The linguistic proficiency of Korean English teachers : an investigation of self-assessment procedures and self-directed learning tasks using video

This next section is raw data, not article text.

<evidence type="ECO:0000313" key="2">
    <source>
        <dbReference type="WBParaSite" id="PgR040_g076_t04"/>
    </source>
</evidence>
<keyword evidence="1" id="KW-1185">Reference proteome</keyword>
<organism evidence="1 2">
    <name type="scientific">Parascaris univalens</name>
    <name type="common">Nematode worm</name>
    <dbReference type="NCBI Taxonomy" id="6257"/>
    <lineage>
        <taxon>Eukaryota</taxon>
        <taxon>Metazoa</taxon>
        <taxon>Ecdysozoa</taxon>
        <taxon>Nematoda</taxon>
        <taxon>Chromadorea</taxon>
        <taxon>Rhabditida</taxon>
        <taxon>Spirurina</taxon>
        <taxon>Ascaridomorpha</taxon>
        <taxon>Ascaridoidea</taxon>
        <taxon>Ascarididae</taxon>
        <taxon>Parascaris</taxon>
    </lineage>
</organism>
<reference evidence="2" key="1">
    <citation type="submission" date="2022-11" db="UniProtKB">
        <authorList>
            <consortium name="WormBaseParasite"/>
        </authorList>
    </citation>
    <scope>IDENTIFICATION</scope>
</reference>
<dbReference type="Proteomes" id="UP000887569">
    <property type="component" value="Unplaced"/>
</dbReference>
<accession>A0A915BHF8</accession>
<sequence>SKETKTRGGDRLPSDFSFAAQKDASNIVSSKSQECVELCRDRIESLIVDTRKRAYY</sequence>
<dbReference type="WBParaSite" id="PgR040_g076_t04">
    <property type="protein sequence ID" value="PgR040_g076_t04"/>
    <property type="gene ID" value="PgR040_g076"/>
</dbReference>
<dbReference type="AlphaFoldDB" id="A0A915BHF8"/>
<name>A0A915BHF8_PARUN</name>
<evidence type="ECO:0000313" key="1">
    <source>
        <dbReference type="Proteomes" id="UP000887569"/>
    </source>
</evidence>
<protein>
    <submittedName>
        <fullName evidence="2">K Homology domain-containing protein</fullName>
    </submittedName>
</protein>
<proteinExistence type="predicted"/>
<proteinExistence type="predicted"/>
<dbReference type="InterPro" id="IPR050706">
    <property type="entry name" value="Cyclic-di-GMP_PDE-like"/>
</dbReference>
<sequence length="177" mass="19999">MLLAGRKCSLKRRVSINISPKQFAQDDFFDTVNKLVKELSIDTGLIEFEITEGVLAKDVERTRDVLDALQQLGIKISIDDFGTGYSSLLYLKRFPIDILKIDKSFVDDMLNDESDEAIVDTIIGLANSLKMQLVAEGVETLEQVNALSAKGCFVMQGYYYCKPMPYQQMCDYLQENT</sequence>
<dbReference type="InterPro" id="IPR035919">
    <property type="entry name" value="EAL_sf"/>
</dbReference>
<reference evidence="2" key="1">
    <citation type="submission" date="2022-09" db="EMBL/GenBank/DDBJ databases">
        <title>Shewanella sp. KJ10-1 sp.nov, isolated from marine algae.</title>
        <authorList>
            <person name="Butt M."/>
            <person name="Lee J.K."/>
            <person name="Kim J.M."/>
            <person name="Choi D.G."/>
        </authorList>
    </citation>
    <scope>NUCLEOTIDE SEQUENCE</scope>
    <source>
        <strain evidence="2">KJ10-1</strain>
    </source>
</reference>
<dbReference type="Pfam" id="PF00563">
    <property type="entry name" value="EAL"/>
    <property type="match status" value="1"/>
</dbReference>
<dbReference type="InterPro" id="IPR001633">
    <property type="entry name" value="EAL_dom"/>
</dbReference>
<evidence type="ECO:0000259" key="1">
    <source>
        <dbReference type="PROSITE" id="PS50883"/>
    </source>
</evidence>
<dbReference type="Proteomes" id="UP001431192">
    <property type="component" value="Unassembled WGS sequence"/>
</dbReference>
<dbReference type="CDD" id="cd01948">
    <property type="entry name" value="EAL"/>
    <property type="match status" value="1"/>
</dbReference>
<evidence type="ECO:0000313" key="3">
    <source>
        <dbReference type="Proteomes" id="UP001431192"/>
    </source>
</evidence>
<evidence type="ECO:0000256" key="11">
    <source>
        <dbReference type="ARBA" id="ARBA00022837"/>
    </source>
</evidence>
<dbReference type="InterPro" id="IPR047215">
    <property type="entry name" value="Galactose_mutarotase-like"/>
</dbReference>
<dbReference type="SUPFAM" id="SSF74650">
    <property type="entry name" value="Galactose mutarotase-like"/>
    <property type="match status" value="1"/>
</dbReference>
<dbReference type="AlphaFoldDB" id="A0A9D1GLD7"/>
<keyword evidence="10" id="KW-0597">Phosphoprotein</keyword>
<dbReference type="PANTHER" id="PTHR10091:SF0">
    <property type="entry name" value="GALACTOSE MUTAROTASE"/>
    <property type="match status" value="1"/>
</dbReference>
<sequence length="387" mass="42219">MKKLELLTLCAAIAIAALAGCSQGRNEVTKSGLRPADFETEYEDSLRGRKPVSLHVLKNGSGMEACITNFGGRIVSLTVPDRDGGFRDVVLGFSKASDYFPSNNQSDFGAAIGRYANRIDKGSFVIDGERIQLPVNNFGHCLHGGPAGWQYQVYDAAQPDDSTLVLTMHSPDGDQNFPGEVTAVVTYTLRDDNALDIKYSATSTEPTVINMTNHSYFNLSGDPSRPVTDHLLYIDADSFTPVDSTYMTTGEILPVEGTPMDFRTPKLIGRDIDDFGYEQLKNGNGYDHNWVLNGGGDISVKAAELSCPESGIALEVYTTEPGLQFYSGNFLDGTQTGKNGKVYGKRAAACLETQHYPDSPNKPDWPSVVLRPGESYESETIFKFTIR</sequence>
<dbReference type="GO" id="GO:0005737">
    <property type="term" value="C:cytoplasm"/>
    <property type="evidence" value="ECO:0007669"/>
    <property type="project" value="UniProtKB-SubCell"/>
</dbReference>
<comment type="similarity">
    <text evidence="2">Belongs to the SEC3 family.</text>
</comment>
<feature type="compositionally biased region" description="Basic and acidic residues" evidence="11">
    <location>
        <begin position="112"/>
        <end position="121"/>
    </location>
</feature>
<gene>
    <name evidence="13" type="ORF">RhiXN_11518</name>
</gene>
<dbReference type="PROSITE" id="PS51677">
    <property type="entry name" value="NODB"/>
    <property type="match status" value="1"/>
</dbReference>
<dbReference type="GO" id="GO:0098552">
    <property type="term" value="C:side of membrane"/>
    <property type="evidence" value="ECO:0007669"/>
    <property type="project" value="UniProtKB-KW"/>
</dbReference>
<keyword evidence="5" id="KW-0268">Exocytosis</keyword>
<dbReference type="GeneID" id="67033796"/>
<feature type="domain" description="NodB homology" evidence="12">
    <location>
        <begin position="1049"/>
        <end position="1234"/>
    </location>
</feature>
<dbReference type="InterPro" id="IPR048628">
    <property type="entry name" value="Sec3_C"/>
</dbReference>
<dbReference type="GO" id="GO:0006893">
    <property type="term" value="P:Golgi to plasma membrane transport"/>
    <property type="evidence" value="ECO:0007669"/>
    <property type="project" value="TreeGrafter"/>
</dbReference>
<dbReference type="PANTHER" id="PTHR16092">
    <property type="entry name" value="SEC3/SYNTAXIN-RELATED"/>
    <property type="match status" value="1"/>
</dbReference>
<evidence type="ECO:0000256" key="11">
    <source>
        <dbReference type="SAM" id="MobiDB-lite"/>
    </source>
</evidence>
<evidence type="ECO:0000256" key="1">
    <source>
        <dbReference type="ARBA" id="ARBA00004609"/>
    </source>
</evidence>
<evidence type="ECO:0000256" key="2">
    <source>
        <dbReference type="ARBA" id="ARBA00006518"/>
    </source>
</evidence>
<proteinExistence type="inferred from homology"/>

The issue of non-native speaker language teachers' linguistic proficiency has been of interest to many parties concerned with language teaching and learning. Nevertheless, very little research has been carried out into teachers' linguistic proficiency in general, and into their spoken proficiency in particular. The current study is intended to answer the question 'how proficient do Korean English teachers perceive themselves to be in English, and is there a way of helping these teachers improve their English without having to attend classes?'. First of all, teachers' linguistic proficiency was measured principally by self-assessment tests, since self-assessment is less threatening to teachers and useful in that it can help teachers become aware of their own weaknesses and eventually lead them to try to overcome those weaknesses. Data was gathered on the teachers' self-assessed linguistic proficiency, their confidence in using English, the proportion of time they spent using English in class, and the major factors influencing these. The major focus was on spoken proficiency, and so data was gathered by means of language tests, which was then compared with teachers' self-assessment results. The need and motivation for improvements in linguistic proficiency were confirmed. Techniques for improving linguistic proficiency were investigated, including teachers' reactions to various techniques. Materials based on video were prepared for use in case studies for the purpose of improving teachers' spoken language proficiency. Video materials were judged to be a practical alternative to stays in an English speaking country because they can expose teachers to recorded instances of the target language usage. The video materials were used over a semester to improve the teachers' language either directly, or indirectly through their preparing the materials for use in class. The effect of the video materials on the teachers' English was then investigated by comparing self-assessment and other test scores for spoken proficiency, before beginning to use the video materials, and after they had finished using the materials. The survey results showed that most teachers rated their English proficiency as not high with more than half of the respondents showing their lack of confidence in using English, and about 70 % stating that they used English less than 50% of the time in class. The results of using video materials indicated that video materials could help improve the teachers' proficiency in the spoken language with higher post-test scores than pre-test scores. This study has implications for practical applications in language teaching and leaming, and teacher training. The results also suggest that video materials can be effective in language classes, for self-study, and on teacher training courses. In addition, the results suggest that further larger scale investigations into teachers' language improvement will be Nvorth carrying out. Further investigation into the importance of improving the linguistic proficiency of trainee teachers in teacher training will also be worthwhile.